A 'note' worthy talent

A 'note' worthy talent

A 'note' worthy talent

At 20 years of age, pianist Utsav Lal is a musician extraordinaire who has set a precedent in the world of music with his rendition of ragas on the piano.

Choosing to perform on an instrument that has traditionally been considered unsuitable for Hindustani classical music, Utsav’s innovative handling of ragas blend his diverse musical influences and leaves his listeners spellbound. His soulful renditions in traditional alap jod jhala style are expressed with simplicity, sincerity and depth and have won him fans in every corner of the world.

Born on August 18 1992, Utsav gave his debut solo piano concert in New Delhi at the age of nine. Over the years, the young musician trained and excelled in three diverse genres of Western classical, Indian classical and Jazz.

With an early training in piano, Utsav completed all grade exams as a classical pianist at 14 and obtained the ATCL Piano Diploma with distinction from Trinity Guild hall, London at 17 years of age. In 2010, he was awarded the prestigious ABRSM fully paid International scholarship by the Associated Board of the Royal School of Music, London to pursue a music degree in Jazz piano at one of UK’s largest music conservatoire-Royal Conservatoire of Scotland, Glasgow where he is currently based.

Metrolife spoke to the young artist on why he started learning piano. “I was very fascinated with the size of the instrument when I was a kid and that is how I developed the interest. Also, piano has a great tonal quality and gives a huge variety of music. Piano just goes beyond genres and  social classes.”

Utsav’s musical creativity draws from his advanced training in western classical and jazz at the world’s best international music conservatoires, along with the exploration of Dhrupad style under his Guru, Ustad F Wasifuddin Dagar and instrumental style under violinist mentor Sharat Srivastava.

Giving the GenX a message on Indian classical music, the young prodigy, says, “Indian classical music is a huge treasure for us. There’s a huge respect for it in abroad. They love our folk music also. So, we should value our treasure even more.”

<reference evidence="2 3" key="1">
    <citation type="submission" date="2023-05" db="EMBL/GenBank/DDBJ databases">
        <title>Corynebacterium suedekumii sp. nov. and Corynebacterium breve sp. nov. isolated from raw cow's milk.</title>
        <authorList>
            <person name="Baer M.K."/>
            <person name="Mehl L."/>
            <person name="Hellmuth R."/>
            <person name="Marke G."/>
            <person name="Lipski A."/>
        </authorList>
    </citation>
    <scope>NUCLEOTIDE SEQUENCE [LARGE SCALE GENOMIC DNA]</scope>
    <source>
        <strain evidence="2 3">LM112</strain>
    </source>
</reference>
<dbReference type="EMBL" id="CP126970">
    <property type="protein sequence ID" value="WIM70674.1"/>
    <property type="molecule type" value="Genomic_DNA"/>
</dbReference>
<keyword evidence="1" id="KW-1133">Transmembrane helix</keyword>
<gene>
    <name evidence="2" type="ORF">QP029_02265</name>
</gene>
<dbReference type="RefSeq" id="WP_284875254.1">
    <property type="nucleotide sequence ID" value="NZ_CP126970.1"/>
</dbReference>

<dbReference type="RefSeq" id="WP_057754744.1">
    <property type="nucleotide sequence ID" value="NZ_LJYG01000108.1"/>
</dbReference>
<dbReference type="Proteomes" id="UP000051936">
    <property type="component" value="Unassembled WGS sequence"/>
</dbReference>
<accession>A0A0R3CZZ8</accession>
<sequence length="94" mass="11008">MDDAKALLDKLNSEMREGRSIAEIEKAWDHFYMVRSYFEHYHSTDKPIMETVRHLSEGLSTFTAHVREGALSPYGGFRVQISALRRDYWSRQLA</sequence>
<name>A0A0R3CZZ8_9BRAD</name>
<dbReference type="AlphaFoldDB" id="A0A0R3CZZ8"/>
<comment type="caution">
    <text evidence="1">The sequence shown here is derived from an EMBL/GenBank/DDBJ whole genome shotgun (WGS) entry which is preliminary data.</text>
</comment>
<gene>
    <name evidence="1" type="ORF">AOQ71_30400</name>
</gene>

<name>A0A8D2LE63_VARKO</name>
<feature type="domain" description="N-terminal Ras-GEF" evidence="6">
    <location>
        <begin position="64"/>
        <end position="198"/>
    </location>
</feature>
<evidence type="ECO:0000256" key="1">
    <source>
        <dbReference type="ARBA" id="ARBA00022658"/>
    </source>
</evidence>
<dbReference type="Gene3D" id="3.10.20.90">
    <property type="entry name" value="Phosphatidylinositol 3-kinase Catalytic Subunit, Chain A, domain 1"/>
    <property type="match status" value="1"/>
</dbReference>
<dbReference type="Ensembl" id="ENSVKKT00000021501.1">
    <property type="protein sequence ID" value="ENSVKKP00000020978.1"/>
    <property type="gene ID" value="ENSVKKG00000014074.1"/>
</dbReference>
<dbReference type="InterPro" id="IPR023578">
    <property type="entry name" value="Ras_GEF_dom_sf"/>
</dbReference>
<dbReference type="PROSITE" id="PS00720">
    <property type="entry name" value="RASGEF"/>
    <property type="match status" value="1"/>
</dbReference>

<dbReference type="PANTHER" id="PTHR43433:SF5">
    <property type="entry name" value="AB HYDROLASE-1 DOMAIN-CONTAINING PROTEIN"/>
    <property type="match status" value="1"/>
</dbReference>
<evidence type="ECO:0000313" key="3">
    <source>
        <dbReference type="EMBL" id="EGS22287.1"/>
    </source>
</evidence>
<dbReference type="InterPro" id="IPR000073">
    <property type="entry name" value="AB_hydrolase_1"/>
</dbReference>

“Also, a lot of people don’t have the patience to listen to Indian classcial music, but in abroad people love listening to tanpura and tabla. They are really fascinated with these instruments,” adds Utsav.

One of his most exciting projects has been a collaboration to explore the symbiosis of sound with Brighton-based pianist, composer and inventor, Geoff Smith who unveiled his creation, the Fluid Piano in 2009. In 2012, Utsav also collaborated to perform with percussionist Talvin Singh at Kings Place-London, Pt Samir Chaterjee at Asia Music Society-Hong Kong and Scottish fiddler-Adam Sutherland at the Strings of the World Festival. In Dec 2012, Utsav made history with a live telecast on National TV of his two-hour-long solo concert, the first ever performance of ragas on the piano at the 137th edition of Harivallabh Sangeet Samelan, India’s oldest classical music festival.

His versatility has also seen him carve an enviable reputation as a jazz pianist in the vibrant jazz scene of Scotland and Ireland. A regular performer with several jazz bands and the Tommy Smith Youth Jazz orchestra, Utsav’s interests have steered him towards collaborative projects with other instruments like the violin, sitar, mridangam, Irish flute, saxophone and also the Japanese shakuhachi. With training in diverse genres, he has also conducted several workshops titled for aspiring musicians in India and Ireland.